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BNPL regulation must trigger deeper reforms to fix UK's credit scoring system
While there is a need to regulate the Buy Now Pay Later market to protect consumers against bad debt, writes Klarna's head of UK Alex Marsh, credit scoring also needs an overhaul.
A new year is beginning, and government officials tasked with protecting consumers face a big challenge. How can they prevent shoppers getting into too much debt, without stifling the better-value borrowing deals that nimble tech firms are now making more and more common?
Chief among these newer forms of credit is so-called “buy now pay later”. These typically allow customers to split a purchase into interest-free instalments over several months, or to pay for smaller purchases within 30 days. The company I work for is among the main providers of these “BNPL” offers.
Make no mistake, BNPL is soaringly popular, and not just among the younger shoppers who were its first users. Britons spent over £6bn a year using BNPL, according to industry estimates – a figure which is growing at 60 -70% a year. Klarna’s fastest-growing customer age-group is 40 to 54-year olds.
Meanwhile, credit card usage is in long-term decline – hardly a surprise when you consider the 21% average interest-rates they currently charge. Traditional lenders have spent decades punishing borrowers who fail to pay their monthly bill in full. But on our most popular BNPL products we earn no money from consumers, instead relying on a retailer transaction fee.
Even so, the new BNPL market is not currently regulated, and it needs to be. Most borrowers use BNPL responsibly, but there are a small proportion at risk of over-extending themselves across multiple forms of credit who may now be waking up to a post-Christmas financial hangover. They need better protections.
That’s why we welcome the consultation to regulate BNPL from Rishi Sunak’s Treasury. We made our submission to that consultation [last week], and have published it in full on our website.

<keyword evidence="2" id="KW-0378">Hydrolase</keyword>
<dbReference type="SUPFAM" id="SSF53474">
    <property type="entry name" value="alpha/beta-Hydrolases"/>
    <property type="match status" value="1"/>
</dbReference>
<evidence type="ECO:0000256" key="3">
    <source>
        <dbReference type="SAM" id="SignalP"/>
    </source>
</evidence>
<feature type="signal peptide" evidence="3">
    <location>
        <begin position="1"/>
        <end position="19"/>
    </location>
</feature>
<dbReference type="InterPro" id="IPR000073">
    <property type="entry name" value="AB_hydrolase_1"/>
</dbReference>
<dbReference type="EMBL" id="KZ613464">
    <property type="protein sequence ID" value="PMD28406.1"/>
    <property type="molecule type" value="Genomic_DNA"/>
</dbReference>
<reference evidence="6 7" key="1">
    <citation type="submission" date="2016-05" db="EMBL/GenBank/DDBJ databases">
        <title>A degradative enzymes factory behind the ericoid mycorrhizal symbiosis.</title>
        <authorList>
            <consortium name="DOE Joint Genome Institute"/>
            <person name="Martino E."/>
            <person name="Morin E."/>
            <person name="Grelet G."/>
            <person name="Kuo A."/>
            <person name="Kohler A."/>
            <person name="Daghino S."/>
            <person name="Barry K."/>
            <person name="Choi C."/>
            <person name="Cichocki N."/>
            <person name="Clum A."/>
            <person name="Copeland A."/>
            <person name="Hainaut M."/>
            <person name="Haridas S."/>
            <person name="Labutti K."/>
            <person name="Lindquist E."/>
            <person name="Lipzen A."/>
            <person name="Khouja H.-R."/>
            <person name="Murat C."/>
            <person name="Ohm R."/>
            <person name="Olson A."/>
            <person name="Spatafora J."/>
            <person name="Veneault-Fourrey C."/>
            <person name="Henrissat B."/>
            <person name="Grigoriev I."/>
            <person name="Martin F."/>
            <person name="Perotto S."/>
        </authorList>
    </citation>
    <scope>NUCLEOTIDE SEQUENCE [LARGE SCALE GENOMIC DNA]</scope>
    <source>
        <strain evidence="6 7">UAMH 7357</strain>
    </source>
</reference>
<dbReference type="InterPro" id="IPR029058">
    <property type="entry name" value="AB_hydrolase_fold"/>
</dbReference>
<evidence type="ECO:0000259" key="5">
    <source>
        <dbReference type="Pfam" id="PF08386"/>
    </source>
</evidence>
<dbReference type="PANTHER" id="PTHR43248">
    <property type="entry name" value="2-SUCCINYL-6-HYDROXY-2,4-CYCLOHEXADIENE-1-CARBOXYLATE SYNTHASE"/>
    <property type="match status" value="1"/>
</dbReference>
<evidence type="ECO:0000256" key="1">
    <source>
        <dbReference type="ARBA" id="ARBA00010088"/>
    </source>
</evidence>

The Treasury makes some very welcome proposals to protect BNPL consumers, all of which we agree with. It also acknowledges that all lending businesses, including BNPL firms, need to assess a customer’s ability to pay and repay. This is important for the customer’s sake, and for our own as lenders. The problem is that the means we have of making those checks are largely unchanged since the 1970s.
One option is to assess how good you are at paying back debts, by looking at whether you have run up big debts elsewhere. Klarna carries out “soft” credit checks on every transaction, which has proved effective in stopping problem debts piling up. Not every BNPL provider does this, however.
An additional test would be “affordability”: is this a debt you can afford, based on your monthly income and outgoings? Currently, there is no good way of getting to this information quickly - as anyone who has applied for a mortgage, and been asked to provide mountains of bank statements, will know.
We have been trialling “open banking” methods, in which consumers share their bank account transaction data with us, so that we have a real-time view of their financial position. And “affordability” is a smaller issue for BNPL than for credit card firms, anyway, because typically we only lend small amounts.
But none of this really addresses the biggest problem: the timeliness of credit data. All credit providers, including traditional companies like Barclaycard, use credit reference agencies such as Equifax or Experian, to check your ‘creditworthiness’. We’re working on ways to share information with them too. But the customer data provided by these companies is typically 4 to 8 weeks old.
To understand just how out of date that information might be, consider what’s happened in your world over the past six weeks. We’ve had Black Friday, the Omicron outbreak, Christmas and New Year… does your financial position today look the same as it did in mid November?
Many consumers will have overspent. Not knowing who has and who hasn’t doesn’t help us, and it doesn’t help people liable to get into financial difficulties.
Fixing the availability of real-time credit data is important, for all our sakes. That’s why I hope the Treasury consultation triggers a debate about deeper reforms to safeguard against dangerous borrowing.
The views and opinions expressed are not necessarily those of AltFi.